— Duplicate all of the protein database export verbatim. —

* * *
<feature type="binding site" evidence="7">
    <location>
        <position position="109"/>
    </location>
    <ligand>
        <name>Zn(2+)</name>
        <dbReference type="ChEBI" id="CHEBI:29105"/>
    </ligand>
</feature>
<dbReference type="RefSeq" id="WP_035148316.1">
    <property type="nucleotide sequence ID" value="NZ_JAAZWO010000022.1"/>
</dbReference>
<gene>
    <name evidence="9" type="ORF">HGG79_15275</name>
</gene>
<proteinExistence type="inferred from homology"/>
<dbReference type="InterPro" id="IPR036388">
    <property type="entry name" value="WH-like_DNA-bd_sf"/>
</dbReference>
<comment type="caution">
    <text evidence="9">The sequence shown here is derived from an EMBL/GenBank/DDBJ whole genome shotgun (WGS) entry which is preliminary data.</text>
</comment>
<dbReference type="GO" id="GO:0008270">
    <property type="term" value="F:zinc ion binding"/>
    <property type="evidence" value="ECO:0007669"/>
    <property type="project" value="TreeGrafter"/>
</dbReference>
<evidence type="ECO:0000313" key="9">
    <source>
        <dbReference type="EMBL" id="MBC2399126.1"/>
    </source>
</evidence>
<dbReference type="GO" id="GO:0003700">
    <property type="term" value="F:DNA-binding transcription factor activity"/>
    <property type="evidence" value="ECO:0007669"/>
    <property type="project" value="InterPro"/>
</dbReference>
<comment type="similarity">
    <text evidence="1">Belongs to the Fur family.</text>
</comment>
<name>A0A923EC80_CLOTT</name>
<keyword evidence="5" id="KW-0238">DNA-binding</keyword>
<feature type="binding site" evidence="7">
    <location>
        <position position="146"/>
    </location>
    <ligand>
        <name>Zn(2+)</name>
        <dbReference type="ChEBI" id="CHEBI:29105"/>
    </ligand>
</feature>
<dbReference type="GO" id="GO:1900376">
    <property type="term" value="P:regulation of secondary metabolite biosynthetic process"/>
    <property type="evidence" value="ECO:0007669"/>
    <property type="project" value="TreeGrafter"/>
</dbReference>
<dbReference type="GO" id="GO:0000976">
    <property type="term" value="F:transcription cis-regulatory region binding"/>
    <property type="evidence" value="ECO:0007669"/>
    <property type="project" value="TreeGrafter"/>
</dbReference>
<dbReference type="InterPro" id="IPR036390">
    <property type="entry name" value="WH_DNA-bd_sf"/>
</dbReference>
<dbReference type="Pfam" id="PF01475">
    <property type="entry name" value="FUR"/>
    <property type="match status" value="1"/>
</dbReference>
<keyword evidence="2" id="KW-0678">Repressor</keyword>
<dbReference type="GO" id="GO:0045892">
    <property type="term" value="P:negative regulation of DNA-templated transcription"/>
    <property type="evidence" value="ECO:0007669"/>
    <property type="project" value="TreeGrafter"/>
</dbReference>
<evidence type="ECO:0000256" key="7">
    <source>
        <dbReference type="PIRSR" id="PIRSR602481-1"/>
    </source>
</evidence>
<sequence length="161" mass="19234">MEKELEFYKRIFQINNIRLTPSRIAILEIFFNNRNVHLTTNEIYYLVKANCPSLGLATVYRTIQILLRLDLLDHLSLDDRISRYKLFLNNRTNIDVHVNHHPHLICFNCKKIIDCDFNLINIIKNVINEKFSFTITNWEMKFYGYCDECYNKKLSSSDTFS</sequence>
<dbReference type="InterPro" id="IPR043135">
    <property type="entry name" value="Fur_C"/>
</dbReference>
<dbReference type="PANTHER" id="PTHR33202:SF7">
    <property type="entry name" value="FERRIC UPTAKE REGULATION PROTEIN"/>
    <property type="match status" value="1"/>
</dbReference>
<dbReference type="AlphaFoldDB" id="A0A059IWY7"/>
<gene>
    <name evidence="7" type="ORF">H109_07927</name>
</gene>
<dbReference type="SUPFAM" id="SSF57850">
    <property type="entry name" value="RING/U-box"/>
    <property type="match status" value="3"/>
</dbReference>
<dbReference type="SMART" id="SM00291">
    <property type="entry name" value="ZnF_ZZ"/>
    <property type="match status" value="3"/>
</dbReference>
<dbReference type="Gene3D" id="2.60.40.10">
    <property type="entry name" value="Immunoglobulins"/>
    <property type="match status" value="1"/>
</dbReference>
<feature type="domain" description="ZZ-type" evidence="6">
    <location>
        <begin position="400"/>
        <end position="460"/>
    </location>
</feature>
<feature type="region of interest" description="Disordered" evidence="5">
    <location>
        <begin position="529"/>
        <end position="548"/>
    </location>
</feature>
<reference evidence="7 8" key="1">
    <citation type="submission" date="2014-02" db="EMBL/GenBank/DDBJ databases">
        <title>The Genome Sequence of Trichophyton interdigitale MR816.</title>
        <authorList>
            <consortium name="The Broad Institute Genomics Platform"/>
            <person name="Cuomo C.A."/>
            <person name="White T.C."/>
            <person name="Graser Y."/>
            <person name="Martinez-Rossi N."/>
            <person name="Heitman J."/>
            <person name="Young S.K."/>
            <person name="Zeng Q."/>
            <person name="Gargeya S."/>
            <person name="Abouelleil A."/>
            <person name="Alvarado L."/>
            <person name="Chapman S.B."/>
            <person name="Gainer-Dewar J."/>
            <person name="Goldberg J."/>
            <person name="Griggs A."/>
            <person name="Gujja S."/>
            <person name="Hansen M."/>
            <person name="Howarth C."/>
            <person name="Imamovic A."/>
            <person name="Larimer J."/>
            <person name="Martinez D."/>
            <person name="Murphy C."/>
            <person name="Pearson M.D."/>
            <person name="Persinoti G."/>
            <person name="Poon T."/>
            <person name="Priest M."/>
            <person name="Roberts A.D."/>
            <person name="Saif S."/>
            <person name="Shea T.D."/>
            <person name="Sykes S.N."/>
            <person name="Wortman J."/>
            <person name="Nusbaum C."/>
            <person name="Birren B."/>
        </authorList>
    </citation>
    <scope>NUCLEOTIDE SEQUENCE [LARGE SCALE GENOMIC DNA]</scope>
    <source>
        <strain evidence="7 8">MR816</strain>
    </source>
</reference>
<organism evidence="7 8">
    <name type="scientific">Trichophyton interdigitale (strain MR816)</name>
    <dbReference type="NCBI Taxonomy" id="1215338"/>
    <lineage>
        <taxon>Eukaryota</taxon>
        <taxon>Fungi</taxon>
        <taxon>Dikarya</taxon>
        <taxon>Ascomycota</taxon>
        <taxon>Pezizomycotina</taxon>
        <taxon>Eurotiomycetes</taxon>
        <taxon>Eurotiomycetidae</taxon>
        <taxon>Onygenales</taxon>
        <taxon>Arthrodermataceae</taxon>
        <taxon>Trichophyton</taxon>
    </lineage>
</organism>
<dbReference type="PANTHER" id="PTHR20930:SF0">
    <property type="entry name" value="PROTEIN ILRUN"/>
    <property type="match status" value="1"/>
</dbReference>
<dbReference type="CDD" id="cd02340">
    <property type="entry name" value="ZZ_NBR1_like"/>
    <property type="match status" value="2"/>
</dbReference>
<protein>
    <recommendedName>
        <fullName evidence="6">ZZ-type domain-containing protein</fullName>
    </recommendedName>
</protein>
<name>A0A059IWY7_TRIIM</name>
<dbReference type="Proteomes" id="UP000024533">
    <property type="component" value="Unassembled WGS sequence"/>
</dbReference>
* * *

<feature type="binding site" evidence="7">
    <location>
        <position position="109"/>
    </location>
    <ligand>
        <name>Zn(2+)</name>
        <dbReference type="ChEBI" id="CHEBI:29105"/>
    </ligand>
</feature>
<dbReference type="RefSeq" id="WP_035148316.1">
    <property type="nucleotide sequence ID" value="NZ_JAAZWO010000022.1"/>
</dbReference>
<gene>
    <name evidence="9" type="ORF">HGG79_15275</name>
</gene>
<proteinExistence type="inferred from homology"/>
<dbReference type="InterPro" id="IPR036388">
    <property type="entry name" value="WH-like_DNA-bd_sf"/>
</dbReference>
<comment type="caution">
    <text evidence="9">The sequence shown here is derived from an EMBL/GenBank/DDBJ whole genome shotgun (WGS) entry which is preliminary data.</text>
</comment>
<dbReference type="GO" id="GO:0008270">
    <property type="term" value="F:zinc ion binding"/>
    <property type="evidence" value="ECO:0007669"/>
    <property type="project" value="TreeGrafter"/>
</dbReference>
<evidence type="ECO:0000313" key="9">
    <source>
        <dbReference type="EMBL" id="MBC2399126.1"/>
    </source>
</evidence>
<dbReference type="GO" id="GO:0003700">
    <property type="term" value="F:DNA-binding transcription factor activity"/>
    <property type="evidence" value="ECO:0007669"/>
    <property type="project" value="InterPro"/>
</dbReference>
<comment type="similarity">
    <text evidence="1">Belongs to the Fur family.</text>
</comment>
<name>A0A923EC80_CLOTT</name>
<keyword evidence="5" id="KW-0238">DNA-binding</keyword>
<feature type="binding site" evidence="7">
    <location>
        <position position="146"/>
    </location>
    <ligand>
        <name>Zn(2+)</name>
        <dbReference type="ChEBI" id="CHEBI:29105"/>
    </ligand>
</feature>
<dbReference type="GO" id="GO:1900376">
    <property type="term" value="P:regulation of secondary metabolite biosynthetic process"/>
    <property type="evidence" value="ECO:0007669"/>
    <property type="project" value="TreeGrafter"/>
</dbReference>
<dbReference type="GO" id="GO:0000976">
    <property type="term" value="F:transcription cis-regulatory region binding"/>
    <property type="evidence" value="ECO:0007669"/>
    <property type="project" value="TreeGrafter"/>
</dbReference>
<dbReference type="InterPro" id="IPR036390">
    <property type="entry name" value="WH_DNA-bd_sf"/>
</dbReference>
<dbReference type="Pfam" id="PF01475">
    <property type="entry name" value="FUR"/>
    <property type="match status" value="1"/>
</dbReference>
<keyword evidence="2" id="KW-0678">Repressor</keyword>
<dbReference type="GO" id="GO:0045892">
    <property type="term" value="P:negative regulation of DNA-templated transcription"/>
    <property type="evidence" value="ECO:0007669"/>
    <property type="project" value="TreeGrafter"/>
</dbReference>
<evidence type="ECO:0000256" key="7">
    <source>
        <dbReference type="PIRSR" id="PIRSR602481-1"/>
    </source>
</evidence>
<sequence length="161" mass="19234">MEKELEFYKRIFQINNIRLTPSRIAILEIFFNNRNVHLTTNEIYYLVKANCPSLGLATVYRTIQILLRLDLLDHLSLDDRISRYKLFLNNRTNIDVHVNHHPHLICFNCKKIIDCDFNLINIIKNVINEKFSFTITNWEMKFYGYCDECYNKKLSSSDTFS</sequence>
<dbReference type="InterPro" id="IPR043135">
    <property type="entry name" value="Fur_C"/>
</dbReference>
<dbReference type="PANTHER" id="PTHR33202:SF7">
    <property type="entry name" value="FERRIC UPTAKE REGULATION PROTEIN"/>
    <property type="match status" value="1"/>
</dbReference>
<dbReference type="AlphaFoldDB" id="A0A059IWY7"/>
<gene>
    <name evidence="7" type="ORF">H109_07927</name>
</gene>
<dbReference type="SUPFAM" id="SSF57850">
    <property type="entry name" value="RING/U-box"/>
    <property type="match status" value="3"/>
</dbReference>
<dbReference type="SMART" id="SM00291">
    <property type="entry name" value="ZnF_ZZ"/>
    <property type="match status" value="3"/>
</dbReference>
<dbReference type="Gene3D" id="2.60.40.10">
    <property type="entry name" value="Immunoglobulins"/>
    <property type="match status" value="1"/>
</dbReference>
<feature type="domain" description="ZZ-type" evidence="6">
    <location>
        <begin position="400"/>
        <end position="460"/>
    </location>
</feature>
<feature type="region of interest" description="Disordered" evidence="5">
    <location>
        <begin position="529"/>
        <end position="548"/>
    </location>
</feature>
<reference evidence="7 8" key="1">
    <citation type="submission" date="2014-02" db="EMBL/GenBank/DDBJ databases">
        <title>The Genome Sequence of Trichophyton interdigitale MR816.</title>
        <authorList>
            <consortium name="The Broad Institute Genomics Platform"/>
            <person name="Cuomo C.A."/>
            <person name="White T.C."/>
            <person name="Graser Y."/>
            <person name="Martinez-Rossi N."/>
            <person name="Heitman J."/>
            <person name="Young S.K."/>
            <person name="Zeng Q."/>
            <person name="Gargeya S."/>
            <person name="Abouelleil A."/>
            <person name="Alvarado L."/>
            <person name="Chapman S.B."/>
            <person name="Gainer-Dewar J."/>
            <person name="Goldberg J."/>
            <person name="Griggs A."/>
            <person name="Gujja S."/>
            <person name="Hansen M."/>
            <person name="Howarth C."/>
            <person name="Imamovic A."/>
            <person name="Larimer J."/>
            <person name="Martinez D."/>
            <person name="Murphy C."/>
            <person name="Pearson M.D."/>
            <person name="Persinoti G."/>
            <person name="Poon T."/>
            <person name="Priest M."/>
            <person name="Roberts A.D."/>
            <person name="Saif S."/>
            <person name="Shea T.D."/>
            <person name="Sykes S.N."/>
            <person name="Wortman J."/>
            <person name="Nusbaum C."/>
            <person name="Birren B."/>
        </authorList>
    </citation>
    <scope>NUCLEOTIDE SEQUENCE [LARGE SCALE GENOMIC DNA]</scope>
    <source>
        <strain evidence="7 8">MR816</strain>
    </source>
</reference>
<organism evidence="7 8">
    <name type="scientific">Trichophyton interdigitale (strain MR816)</name>
    <dbReference type="NCBI Taxonomy" id="1215338"/>
    <lineage>
        <taxon>Eukaryota</taxon>
        <taxon>Fungi</taxon>
        <taxon>Dikarya</taxon>
        <taxon>Ascomycota</taxon>
        <taxon>Pezizomycotina</taxon>
        <taxon>Eurotiomycetes</taxon>
        <taxon>Eurotiomycetidae</taxon>
        <taxon>Onygenales</taxon>
        <taxon>Arthrodermataceae</taxon>
        <taxon>Trichophyton</taxon>
    </lineage>
</organism>
<dbReference type="PANTHER" id="PTHR20930:SF0">
    <property type="entry name" value="PROTEIN ILRUN"/>
    <property type="match status" value="1"/>
</dbReference>
<dbReference type="CDD" id="cd02340">
    <property type="entry name" value="ZZ_NBR1_like"/>
    <property type="match status" value="2"/>
</dbReference>
<protein>
    <recommendedName>
        <fullName evidence="6">ZZ-type domain-containing protein</fullName>
    </recommendedName>
</protein>
<name>A0A059IWY7_TRIIM</name>
<dbReference type="Proteomes" id="UP000024533">
    <property type="component" value="Unassembled WGS sequence"/>
</dbReference>